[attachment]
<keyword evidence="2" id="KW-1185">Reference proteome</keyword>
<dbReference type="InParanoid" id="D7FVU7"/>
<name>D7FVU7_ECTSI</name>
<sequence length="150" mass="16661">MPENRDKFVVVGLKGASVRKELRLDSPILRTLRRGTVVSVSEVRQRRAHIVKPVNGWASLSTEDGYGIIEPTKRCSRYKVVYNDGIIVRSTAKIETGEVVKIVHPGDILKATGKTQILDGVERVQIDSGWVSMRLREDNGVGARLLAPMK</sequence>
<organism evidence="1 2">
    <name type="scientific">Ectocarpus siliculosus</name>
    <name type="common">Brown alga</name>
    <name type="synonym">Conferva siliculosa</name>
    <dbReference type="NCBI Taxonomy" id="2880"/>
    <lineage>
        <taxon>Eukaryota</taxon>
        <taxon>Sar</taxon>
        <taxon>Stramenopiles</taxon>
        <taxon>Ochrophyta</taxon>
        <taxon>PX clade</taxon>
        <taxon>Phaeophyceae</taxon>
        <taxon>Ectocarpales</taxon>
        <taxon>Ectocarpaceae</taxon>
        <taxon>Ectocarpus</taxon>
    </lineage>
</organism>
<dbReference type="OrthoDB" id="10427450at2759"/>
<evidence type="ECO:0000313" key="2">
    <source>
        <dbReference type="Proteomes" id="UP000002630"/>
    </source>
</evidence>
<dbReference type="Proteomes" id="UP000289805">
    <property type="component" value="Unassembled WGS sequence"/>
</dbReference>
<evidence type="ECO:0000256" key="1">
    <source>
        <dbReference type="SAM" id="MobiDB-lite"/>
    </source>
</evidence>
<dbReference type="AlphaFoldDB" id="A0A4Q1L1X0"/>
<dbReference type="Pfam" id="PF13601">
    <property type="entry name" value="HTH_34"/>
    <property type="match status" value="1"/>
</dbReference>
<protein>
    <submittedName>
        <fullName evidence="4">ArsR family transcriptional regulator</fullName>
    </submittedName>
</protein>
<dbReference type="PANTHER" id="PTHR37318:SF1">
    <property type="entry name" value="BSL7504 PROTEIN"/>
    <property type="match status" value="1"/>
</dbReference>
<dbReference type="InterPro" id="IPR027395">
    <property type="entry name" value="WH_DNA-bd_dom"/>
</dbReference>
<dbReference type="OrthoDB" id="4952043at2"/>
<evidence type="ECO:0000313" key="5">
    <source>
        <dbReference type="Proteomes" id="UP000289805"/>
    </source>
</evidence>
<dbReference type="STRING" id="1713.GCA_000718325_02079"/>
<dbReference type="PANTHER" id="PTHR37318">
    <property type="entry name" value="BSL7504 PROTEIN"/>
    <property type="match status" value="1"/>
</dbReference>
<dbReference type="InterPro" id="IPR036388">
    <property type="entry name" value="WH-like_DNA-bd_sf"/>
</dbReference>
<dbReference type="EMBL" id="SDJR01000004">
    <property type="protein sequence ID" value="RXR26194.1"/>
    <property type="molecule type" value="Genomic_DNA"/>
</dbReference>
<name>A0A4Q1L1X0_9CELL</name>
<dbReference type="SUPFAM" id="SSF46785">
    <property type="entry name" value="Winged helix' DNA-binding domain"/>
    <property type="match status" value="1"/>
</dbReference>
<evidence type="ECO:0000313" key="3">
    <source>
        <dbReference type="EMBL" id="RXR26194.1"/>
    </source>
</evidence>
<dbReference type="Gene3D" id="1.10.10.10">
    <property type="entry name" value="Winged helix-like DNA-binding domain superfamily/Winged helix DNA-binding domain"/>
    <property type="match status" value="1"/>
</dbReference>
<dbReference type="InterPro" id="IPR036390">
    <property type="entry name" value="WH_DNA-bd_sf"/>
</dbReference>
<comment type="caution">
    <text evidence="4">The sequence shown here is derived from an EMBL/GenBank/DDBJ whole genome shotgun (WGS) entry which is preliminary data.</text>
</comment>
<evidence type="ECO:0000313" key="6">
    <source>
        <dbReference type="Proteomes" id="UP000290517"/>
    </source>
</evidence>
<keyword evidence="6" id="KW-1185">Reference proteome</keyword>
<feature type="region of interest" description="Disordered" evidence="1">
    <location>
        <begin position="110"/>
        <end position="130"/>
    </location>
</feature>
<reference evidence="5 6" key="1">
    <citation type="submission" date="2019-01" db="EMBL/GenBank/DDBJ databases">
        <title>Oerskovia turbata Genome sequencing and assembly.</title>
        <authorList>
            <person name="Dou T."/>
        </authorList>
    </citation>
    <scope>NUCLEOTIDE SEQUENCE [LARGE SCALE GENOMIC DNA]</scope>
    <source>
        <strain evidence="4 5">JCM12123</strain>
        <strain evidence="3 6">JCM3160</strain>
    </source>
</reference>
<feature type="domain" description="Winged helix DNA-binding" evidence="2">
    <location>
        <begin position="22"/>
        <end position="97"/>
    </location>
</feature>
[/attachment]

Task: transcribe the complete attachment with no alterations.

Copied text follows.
<keyword evidence="2" id="KW-1185">Reference proteome</keyword>
<dbReference type="InParanoid" id="D7FVU7"/>
<name>D7FVU7_ECTSI</name>
<sequence length="150" mass="16661">MPENRDKFVVVGLKGASVRKELRLDSPILRTLRRGTVVSVSEVRQRRAHIVKPVNGWASLSTEDGYGIIEPTKRCSRYKVVYNDGIIVRSTAKIETGEVVKIVHPGDILKATGKTQILDGVERVQIDSGWVSMRLREDNGVGARLLAPMK</sequence>
<organism evidence="1 2">
    <name type="scientific">Ectocarpus siliculosus</name>
    <name type="common">Brown alga</name>
    <name type="synonym">Conferva siliculosa</name>
    <dbReference type="NCBI Taxonomy" id="2880"/>
    <lineage>
        <taxon>Eukaryota</taxon>
        <taxon>Sar</taxon>
        <taxon>Stramenopiles</taxon>
        <taxon>Ochrophyta</taxon>
        <taxon>PX clade</taxon>
        <taxon>Phaeophyceae</taxon>
        <taxon>Ectocarpales</taxon>
        <taxon>Ectocarpaceae</taxon>
        <taxon>Ectocarpus</taxon>
    </lineage>
</organism>
<dbReference type="OrthoDB" id="10427450at2759"/>
<evidence type="ECO:0000313" key="2">
    <source>
        <dbReference type="Proteomes" id="UP000002630"/>
    </source>
</evidence>
<dbReference type="Proteomes" id="UP000289805">
    <property type="component" value="Unassembled WGS sequence"/>
</dbReference>
<evidence type="ECO:0000256" key="1">
    <source>
        <dbReference type="SAM" id="MobiDB-lite"/>
    </source>
</evidence>
<dbReference type="AlphaFoldDB" id="A0A4Q1L1X0"/>
<dbReference type="Pfam" id="PF13601">
    <property type="entry name" value="HTH_34"/>
    <property type="match status" value="1"/>
</dbReference>
<protein>
    <submittedName>
        <fullName evidence="4">ArsR family transcriptional regulator</fullName>
    </submittedName>
</protein>
<dbReference type="PANTHER" id="PTHR37318:SF1">
    <property type="entry name" value="BSL7504 PROTEIN"/>
    <property type="match status" value="1"/>
</dbReference>
<dbReference type="InterPro" id="IPR027395">
    <property type="entry name" value="WH_DNA-bd_dom"/>
</dbReference>
<dbReference type="OrthoDB" id="4952043at2"/>
<evidence type="ECO:0000313" key="5">
    <source>
        <dbReference type="Proteomes" id="UP000289805"/>
    </source>
</evidence>
<dbReference type="STRING" id="1713.GCA_000718325_02079"/>
<dbReference type="PANTHER" id="PTHR37318">
    <property type="entry name" value="BSL7504 PROTEIN"/>
    <property type="match status" value="1"/>
</dbReference>
<dbReference type="InterPro" id="IPR036388">
    <property type="entry name" value="WH-like_DNA-bd_sf"/>
</dbReference>
<dbReference type="EMBL" id="SDJR01000004">
    <property type="protein sequence ID" value="RXR26194.1"/>
    <property type="molecule type" value="Genomic_DNA"/>
</dbReference>
<name>A0A4Q1L1X0_9CELL</name>
<dbReference type="SUPFAM" id="SSF46785">
    <property type="entry name" value="Winged helix' DNA-binding domain"/>
    <property type="match status" value="1"/>
</dbReference>
<evidence type="ECO:0000313" key="3">
    <source>
        <dbReference type="EMBL" id="RXR26194.1"/>
    </source>
</evidence>
<dbReference type="Gene3D" id="1.10.10.10">
    <property type="entry name" value="Winged helix-like DNA-binding domain superfamily/Winged helix DNA-binding domain"/>
    <property type="match status" value="1"/>
</dbReference>
<dbReference type="InterPro" id="IPR036390">
    <property type="entry name" value="WH_DNA-bd_sf"/>
</dbReference>
<comment type="caution">
    <text evidence="4">The sequence shown here is derived from an EMBL/GenBank/DDBJ whole genome shotgun (WGS) entry which is preliminary data.</text>
</comment>
<evidence type="ECO:0000313" key="6">
    <source>
        <dbReference type="Proteomes" id="UP000290517"/>
    </source>
</evidence>
<keyword evidence="6" id="KW-1185">Reference proteome</keyword>
<feature type="region of interest" description="Disordered" evidence="1">
    <location>
        <begin position="110"/>
        <end position="130"/>
    </location>
</feature>
<reference evidence="5 6" key="1">
    <citation type="submission" date="2019-01" db="EMBL/GenBank/DDBJ databases">
        <title>Oerskovia turbata Genome sequencing and assembly.</title>
        <authorList>
            <person name="Dou T."/>
        </authorList>
    </citation>
    <scope>NUCLEOTIDE SEQUENCE [LARGE SCALE GENOMIC DNA]</scope>
    <source>
        <strain evidence="4 5">JCM12123</strain>
        <strain evidence="3 6">JCM3160</strain>
    </source>
</reference>
<feature type="domain" description="Winged helix DNA-binding" evidence="2">
    <location>
        <begin position="22"/>
        <end position="97"/>
    </location>
</feature>